Some users find large videoconferencing rooms a bit intimidating. These rooms may feature sophisticated displays and powerful cameras but may not be simple of use. Frequently, if users only need to have a one-on-one session rather than a larger meeting, they’ll opt to make a phone call from their desk instead.

This stage fright is just one reason we’re seeing a shift away from large, expensive conference rooms toward smaller, more intimate spaces where employees and executives can collaborate more comfortably. These smaller rooms, commonly called “huddle spaces,” currently account for only around 8 percent of video meetings, but that number is expected to increase to nearly 70 percent by 2022.

Here are three reasons organizations are opting for huddle spaces.

Support for Remote Workers

One organization I work with is taking office space from former onsite workers and converting it into huddle spaces. This is a win-win situation. Not only are the remaining onsite employees able to make more productive use of the space, but remote workers now have a better way to collaborate with their colleagues back at the office. Remote work has increased dramatically as advances in technology have made the model more practical, with more than half of employees now working from home at least once a week, according to some estimates. This trend is likely to continue as organizations increase their investments in — and users become more accustomed to — video collaboration solutions.

Providing a Better Experience Than Laptops

“Wait,” you might be thinking. “You may not need a conference room for a small video collaboration session, but why don’t onsite employees just use the microphones and cameras on their computers, along with their preferred meeting platform?”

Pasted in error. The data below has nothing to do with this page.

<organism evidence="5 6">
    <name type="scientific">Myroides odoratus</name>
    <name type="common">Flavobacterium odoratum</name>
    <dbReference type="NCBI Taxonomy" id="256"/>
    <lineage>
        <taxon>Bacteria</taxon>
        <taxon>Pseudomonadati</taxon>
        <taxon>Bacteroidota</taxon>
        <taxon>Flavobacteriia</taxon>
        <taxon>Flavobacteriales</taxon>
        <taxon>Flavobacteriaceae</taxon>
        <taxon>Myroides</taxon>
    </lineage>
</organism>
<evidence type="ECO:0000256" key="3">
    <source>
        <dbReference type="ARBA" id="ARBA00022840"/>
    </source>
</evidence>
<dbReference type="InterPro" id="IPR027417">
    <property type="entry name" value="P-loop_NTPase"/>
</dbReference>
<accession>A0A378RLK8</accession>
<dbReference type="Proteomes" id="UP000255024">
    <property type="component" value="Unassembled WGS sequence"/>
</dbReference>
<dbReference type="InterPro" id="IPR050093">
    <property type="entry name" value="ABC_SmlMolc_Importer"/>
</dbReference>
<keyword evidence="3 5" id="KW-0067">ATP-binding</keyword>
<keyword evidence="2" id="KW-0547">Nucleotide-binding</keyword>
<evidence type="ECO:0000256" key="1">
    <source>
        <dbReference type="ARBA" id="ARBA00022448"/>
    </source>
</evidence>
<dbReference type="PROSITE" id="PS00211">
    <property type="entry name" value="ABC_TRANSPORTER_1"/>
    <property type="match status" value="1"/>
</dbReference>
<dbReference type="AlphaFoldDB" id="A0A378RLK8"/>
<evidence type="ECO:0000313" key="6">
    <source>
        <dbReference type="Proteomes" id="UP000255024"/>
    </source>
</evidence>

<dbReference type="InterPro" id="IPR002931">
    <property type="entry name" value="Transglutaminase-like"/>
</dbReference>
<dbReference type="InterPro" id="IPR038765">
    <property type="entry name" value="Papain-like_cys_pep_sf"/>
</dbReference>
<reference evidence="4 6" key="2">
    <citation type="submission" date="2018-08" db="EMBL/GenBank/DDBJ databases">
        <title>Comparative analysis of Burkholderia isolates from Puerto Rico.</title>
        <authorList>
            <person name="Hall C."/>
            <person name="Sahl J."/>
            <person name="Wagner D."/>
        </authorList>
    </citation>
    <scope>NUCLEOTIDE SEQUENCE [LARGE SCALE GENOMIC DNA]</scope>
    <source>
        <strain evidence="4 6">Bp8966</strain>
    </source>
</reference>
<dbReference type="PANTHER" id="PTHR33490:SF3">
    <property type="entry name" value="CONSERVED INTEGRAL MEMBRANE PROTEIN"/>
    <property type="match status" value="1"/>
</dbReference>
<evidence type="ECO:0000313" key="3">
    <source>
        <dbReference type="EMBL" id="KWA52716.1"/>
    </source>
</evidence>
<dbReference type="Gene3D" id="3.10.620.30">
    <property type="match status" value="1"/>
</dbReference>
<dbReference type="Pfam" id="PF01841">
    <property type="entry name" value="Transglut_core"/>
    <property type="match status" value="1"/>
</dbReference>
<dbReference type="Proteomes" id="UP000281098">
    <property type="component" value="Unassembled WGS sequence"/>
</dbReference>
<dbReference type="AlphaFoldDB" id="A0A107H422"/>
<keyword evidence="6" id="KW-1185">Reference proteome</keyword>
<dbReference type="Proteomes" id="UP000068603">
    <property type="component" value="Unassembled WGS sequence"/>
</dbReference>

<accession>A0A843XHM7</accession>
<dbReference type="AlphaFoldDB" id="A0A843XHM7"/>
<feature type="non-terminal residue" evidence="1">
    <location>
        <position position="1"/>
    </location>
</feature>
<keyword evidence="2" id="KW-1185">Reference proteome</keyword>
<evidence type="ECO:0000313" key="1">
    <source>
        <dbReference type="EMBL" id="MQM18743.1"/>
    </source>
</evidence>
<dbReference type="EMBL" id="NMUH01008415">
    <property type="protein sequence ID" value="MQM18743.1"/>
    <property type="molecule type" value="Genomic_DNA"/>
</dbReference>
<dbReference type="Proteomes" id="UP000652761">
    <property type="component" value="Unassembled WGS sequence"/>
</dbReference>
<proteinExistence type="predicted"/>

First of all, some companies do not issue laptops to their employees, and instead rely on other devices or virtual desktop infrastructure. In addition, a laptop isn’t necessarily the best solution for enabling a small group video meeting.

In a pinch, a laptop and some headphones can work for a one-on-one video meeting. But when there are two or three people on one end of a video call, a laptop camera typically can’t pick everybody up, and the sound quality suffers dramatically. By contrast, some cameras designed for huddle spaces capture a 120-degree horizontal field of view compared to the narrower view of a laptop camera. Also, the larger, high-resolution displays of huddle spaces allow participants to better capture nonverbal cues, and professional-quality microphones and speakers help to minimize misunderstandings and improve the overall experience.

Delivering a Better ROI

For the cost of a typical conference room, organizations can potentially build out as many as three huddle spaces. For many organizations, those three spaces are going to yield a much higher ROI than a single larger conference room. Think about how often you and 20 of your colleagues from the same office all need to be on the same call. In many companies, this situation rarely arises. Now, think of how many times you’ve been in a two-person or three-person video meeting just this week.

Smaller huddle spaces are likely to get used much more often than larger conference rooms. Because organizations can afford to build out several of them, teams can continue to collaborate productively — even if one of the rooms is booked.

Want to learn more about solutions and services that improve collaboration at your organization? Visit CDW.com/collaboration.

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